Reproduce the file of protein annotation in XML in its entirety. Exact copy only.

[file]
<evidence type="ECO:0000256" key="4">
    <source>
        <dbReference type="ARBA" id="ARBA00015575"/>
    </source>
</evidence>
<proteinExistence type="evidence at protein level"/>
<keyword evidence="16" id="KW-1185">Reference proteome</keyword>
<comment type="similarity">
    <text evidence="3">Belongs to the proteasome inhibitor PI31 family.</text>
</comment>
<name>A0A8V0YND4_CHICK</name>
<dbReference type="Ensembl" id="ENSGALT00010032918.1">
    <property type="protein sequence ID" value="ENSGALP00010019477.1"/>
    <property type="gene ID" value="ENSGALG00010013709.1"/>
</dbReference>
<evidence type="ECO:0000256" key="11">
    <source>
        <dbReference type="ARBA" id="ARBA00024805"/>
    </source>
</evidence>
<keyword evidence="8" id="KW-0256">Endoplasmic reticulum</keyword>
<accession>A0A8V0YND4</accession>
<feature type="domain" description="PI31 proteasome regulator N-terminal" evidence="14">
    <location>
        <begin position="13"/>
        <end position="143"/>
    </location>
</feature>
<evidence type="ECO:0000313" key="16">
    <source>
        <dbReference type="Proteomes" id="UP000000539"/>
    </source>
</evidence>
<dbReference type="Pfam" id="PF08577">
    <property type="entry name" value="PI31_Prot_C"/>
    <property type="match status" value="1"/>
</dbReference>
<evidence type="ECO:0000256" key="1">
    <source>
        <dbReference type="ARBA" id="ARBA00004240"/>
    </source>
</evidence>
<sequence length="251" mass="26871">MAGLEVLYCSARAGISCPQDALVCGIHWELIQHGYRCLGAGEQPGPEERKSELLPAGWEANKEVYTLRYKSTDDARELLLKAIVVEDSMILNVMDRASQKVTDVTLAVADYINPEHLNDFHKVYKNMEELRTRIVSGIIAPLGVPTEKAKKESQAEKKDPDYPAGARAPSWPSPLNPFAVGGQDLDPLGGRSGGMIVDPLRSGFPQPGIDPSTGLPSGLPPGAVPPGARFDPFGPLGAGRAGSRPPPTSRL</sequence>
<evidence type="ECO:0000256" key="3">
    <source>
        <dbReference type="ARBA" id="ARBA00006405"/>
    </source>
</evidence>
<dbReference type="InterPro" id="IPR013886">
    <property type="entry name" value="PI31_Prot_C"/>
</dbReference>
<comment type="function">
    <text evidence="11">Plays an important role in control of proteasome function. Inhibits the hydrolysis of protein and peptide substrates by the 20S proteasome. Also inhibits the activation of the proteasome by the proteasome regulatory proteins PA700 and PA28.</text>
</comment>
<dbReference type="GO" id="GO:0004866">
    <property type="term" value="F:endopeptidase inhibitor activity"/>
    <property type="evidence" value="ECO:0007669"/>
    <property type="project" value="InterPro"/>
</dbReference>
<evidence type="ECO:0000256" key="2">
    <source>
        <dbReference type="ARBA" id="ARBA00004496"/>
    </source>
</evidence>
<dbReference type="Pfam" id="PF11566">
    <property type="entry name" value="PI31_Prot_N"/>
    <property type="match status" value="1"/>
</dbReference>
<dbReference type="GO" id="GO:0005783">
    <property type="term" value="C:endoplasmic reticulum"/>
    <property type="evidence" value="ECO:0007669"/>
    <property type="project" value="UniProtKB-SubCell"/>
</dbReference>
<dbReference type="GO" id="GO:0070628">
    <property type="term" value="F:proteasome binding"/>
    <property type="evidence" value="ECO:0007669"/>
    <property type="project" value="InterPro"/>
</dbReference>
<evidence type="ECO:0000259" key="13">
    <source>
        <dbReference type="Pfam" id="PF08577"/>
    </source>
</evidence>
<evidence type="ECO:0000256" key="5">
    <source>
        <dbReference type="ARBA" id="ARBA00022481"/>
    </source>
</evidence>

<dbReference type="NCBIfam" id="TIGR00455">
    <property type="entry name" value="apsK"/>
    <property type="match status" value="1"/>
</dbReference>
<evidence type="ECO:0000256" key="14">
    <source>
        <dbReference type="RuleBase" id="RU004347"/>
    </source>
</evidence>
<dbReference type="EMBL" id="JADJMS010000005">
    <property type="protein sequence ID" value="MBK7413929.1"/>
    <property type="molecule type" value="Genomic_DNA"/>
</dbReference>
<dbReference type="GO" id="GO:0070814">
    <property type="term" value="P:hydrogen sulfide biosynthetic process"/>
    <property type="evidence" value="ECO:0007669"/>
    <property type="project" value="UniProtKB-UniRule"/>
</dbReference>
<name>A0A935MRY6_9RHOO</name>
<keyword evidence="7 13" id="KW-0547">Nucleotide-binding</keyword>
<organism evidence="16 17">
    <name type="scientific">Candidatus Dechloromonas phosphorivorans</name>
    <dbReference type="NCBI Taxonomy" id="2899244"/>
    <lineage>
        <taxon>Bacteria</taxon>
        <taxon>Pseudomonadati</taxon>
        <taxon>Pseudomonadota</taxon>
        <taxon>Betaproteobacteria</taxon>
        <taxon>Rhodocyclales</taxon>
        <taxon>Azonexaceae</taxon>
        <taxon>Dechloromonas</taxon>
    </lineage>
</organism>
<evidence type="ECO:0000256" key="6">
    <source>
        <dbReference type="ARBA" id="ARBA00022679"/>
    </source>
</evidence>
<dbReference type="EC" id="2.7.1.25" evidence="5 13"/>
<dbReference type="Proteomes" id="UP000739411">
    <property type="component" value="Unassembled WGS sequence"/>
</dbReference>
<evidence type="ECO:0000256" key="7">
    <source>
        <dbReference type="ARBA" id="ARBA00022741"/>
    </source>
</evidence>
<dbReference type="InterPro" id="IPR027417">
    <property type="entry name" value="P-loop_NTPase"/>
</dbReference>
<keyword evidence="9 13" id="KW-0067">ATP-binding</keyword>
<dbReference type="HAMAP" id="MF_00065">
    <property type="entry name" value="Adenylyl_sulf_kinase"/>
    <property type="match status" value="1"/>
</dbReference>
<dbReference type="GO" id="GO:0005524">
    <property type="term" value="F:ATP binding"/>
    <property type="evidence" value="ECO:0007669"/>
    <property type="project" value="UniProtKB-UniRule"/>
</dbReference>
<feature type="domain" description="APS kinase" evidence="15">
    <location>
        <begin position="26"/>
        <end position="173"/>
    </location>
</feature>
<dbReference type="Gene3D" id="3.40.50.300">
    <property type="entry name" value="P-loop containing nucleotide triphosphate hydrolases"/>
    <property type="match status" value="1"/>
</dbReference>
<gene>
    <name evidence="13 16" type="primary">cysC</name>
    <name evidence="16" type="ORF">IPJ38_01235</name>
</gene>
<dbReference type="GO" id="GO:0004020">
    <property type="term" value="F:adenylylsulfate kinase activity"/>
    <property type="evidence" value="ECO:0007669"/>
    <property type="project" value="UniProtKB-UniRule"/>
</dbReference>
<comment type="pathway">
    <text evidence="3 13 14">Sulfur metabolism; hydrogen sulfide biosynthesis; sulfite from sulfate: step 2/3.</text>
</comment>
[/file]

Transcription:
<evidence type="ECO:0000256" key="4">
    <source>
        <dbReference type="ARBA" id="ARBA00015575"/>
    </source>
</evidence>
<proteinExistence type="evidence at protein level"/>
<keyword evidence="16" id="KW-1185">Reference proteome</keyword>
<comment type="similarity">
    <text evidence="3">Belongs to the proteasome inhibitor PI31 family.</text>
</comment>
<name>A0A8V0YND4_CHICK</name>
<dbReference type="Ensembl" id="ENSGALT00010032918.1">
    <property type="protein sequence ID" value="ENSGALP00010019477.1"/>
    <property type="gene ID" value="ENSGALG00010013709.1"/>
</dbReference>
<evidence type="ECO:0000256" key="11">
    <source>
        <dbReference type="ARBA" id="ARBA00024805"/>
    </source>
</evidence>
<keyword evidence="8" id="KW-0256">Endoplasmic reticulum</keyword>
<accession>A0A8V0YND4</accession>
<feature type="domain" description="PI31 proteasome regulator N-terminal" evidence="14">
    <location>
        <begin position="13"/>
        <end position="143"/>
    </location>
</feature>
<evidence type="ECO:0000313" key="16">
    <source>
        <dbReference type="Proteomes" id="UP000000539"/>
    </source>
</evidence>
<dbReference type="Pfam" id="PF08577">
    <property type="entry name" value="PI31_Prot_C"/>
    <property type="match status" value="1"/>
</dbReference>
<evidence type="ECO:0000256" key="1">
    <source>
        <dbReference type="ARBA" id="ARBA00004240"/>
    </source>
</evidence>
<sequence length="251" mass="26871">MAGLEVLYCSARAGISCPQDALVCGIHWELIQHGYRCLGAGEQPGPEERKSELLPAGWEANKEVYTLRYKSTDDARELLLKAIVVEDSMILNVMDRASQKVTDVTLAVADYINPEHLNDFHKVYKNMEELRTRIVSGIIAPLGVPTEKAKKESQAEKKDPDYPAGARAPSWPSPLNPFAVGGQDLDPLGGRSGGMIVDPLRSGFPQPGIDPSTGLPSGLPPGAVPPGARFDPFGPLGAGRAGSRPPPTSRL</sequence>
<evidence type="ECO:0000256" key="3">
    <source>
        <dbReference type="ARBA" id="ARBA00006405"/>
    </source>
</evidence>
<dbReference type="InterPro" id="IPR013886">
    <property type="entry name" value="PI31_Prot_C"/>
</dbReference>
<comment type="function">
    <text evidence="11">Plays an important role in control of proteasome function. Inhibits the hydrolysis of protein and peptide substrates by the 20S proteasome. Also inhibits the activation of the proteasome by the proteasome regulatory proteins PA700 and PA28.</text>
</comment>
<dbReference type="GO" id="GO:0004866">
    <property type="term" value="F:endopeptidase inhibitor activity"/>
    <property type="evidence" value="ECO:0007669"/>
    <property type="project" value="InterPro"/>
</dbReference>
<evidence type="ECO:0000256" key="2">
    <source>
        <dbReference type="ARBA" id="ARBA00004496"/>
    </source>
</evidence>
<dbReference type="Pfam" id="PF11566">
    <property type="entry name" value="PI31_Prot_N"/>
    <property type="match status" value="1"/>
</dbReference>
<dbReference type="GO" id="GO:0005783">
    <property type="term" value="C:endoplasmic reticulum"/>
    <property type="evidence" value="ECO:0007669"/>
    <property type="project" value="UniProtKB-SubCell"/>
</dbReference>
<dbReference type="GO" id="GO:0070628">
    <property type="term" value="F:proteasome binding"/>
    <property type="evidence" value="ECO:0007669"/>
    <property type="project" value="InterPro"/>
</dbReference>
<evidence type="ECO:0000259" key="13">
    <source>
        <dbReference type="Pfam" id="PF08577"/>
    </source>
</evidence>
<evidence type="ECO:0000256" key="5">
    <source>
        <dbReference type="ARBA" id="ARBA00022481"/>
    </source>
</evidence>

<dbReference type="NCBIfam" id="TIGR00455">
    <property type="entry name" value="apsK"/>
    <property type="match status" value="1"/>
</dbReference>
<evidence type="ECO:0000256" key="14">
    <source>
        <dbReference type="RuleBase" id="RU004347"/>
    </source>
</evidence>
<dbReference type="EMBL" id="JADJMS010000005">
    <property type="protein sequence ID" value="MBK7413929.1"/>
    <property type="molecule type" value="Genomic_DNA"/>
</dbReference>
<dbReference type="GO" id="GO:0070814">
    <property type="term" value="P:hydrogen sulfide biosynthetic process"/>
    <property type="evidence" value="ECO:0007669"/>
    <property type="project" value="UniProtKB-UniRule"/>
</dbReference>
<name>A0A935MRY6_9RHOO</name>
<keyword evidence="7 13" id="KW-0547">Nucleotide-binding</keyword>
<organism evidence="16 17">
    <name type="scientific">Candidatus Dechloromonas phosphorivorans</name>
    <dbReference type="NCBI Taxonomy" id="2899244"/>
    <lineage>
        <taxon>Bacteria</taxon>
        <taxon>Pseudomonadati</taxon>
        <taxon>Pseudomonadota</taxon>
        <taxon>Betaproteobacteria</taxon>
        <taxon>Rhodocyclales</taxon>
        <taxon>Azonexaceae</taxon>
        <taxon>Dechloromonas</taxon>
    </lineage>
</organism>
<evidence type="ECO:0000256" key="6">
    <source>
        <dbReference type="ARBA" id="ARBA00022679"/>
    </source>
</evidence>
<dbReference type="EC" id="2.7.1.25" evidence="5 13"/>
<dbReference type="Proteomes" id="UP000739411">
    <property type="component" value="Unassembled WGS sequence"/>
</dbReference>
<evidence type="ECO:0000256" key="7">
    <source>
        <dbReference type="ARBA" id="ARBA00022741"/>
    </source>
</evidence>
<dbReference type="InterPro" id="IPR027417">
    <property type="entry name" value="P-loop_NTPase"/>
</dbReference>
<keyword evidence="9 13" id="KW-0067">ATP-binding</keyword>
<dbReference type="HAMAP" id="MF_00065">
    <property type="entry name" value="Adenylyl_sulf_kinase"/>
    <property type="match status" value="1"/>
</dbReference>
<dbReference type="GO" id="GO:0005524">
    <property type="term" value="F:ATP binding"/>
    <property type="evidence" value="ECO:0007669"/>
    <property type="project" value="UniProtKB-UniRule"/>
</dbReference>
<feature type="domain" description="APS kinase" evidence="15">
    <location>
        <begin position="26"/>
        <end position="173"/>
    </location>
</feature>
<dbReference type="Gene3D" id="3.40.50.300">
    <property type="entry name" value="P-loop containing nucleotide triphosphate hydrolases"/>
    <property type="match status" value="1"/>
</dbReference>
<gene>
    <name evidence="13 16" type="primary">cysC</name>
    <name evidence="16" type="ORF">IPJ38_01235</name>
</gene>
<dbReference type="GO" id="GO:0004020">
    <property type="term" value="F:adenylylsulfate kinase activity"/>
    <property type="evidence" value="ECO:0007669"/>
    <property type="project" value="UniProtKB-UniRule"/>
</dbReference>
<comment type="pathway">
    <text evidence="3 13 14">Sulfur metabolism; hydrogen sulfide biosynthesis; sulfite from sulfate: step 2/3.</text>
</comment>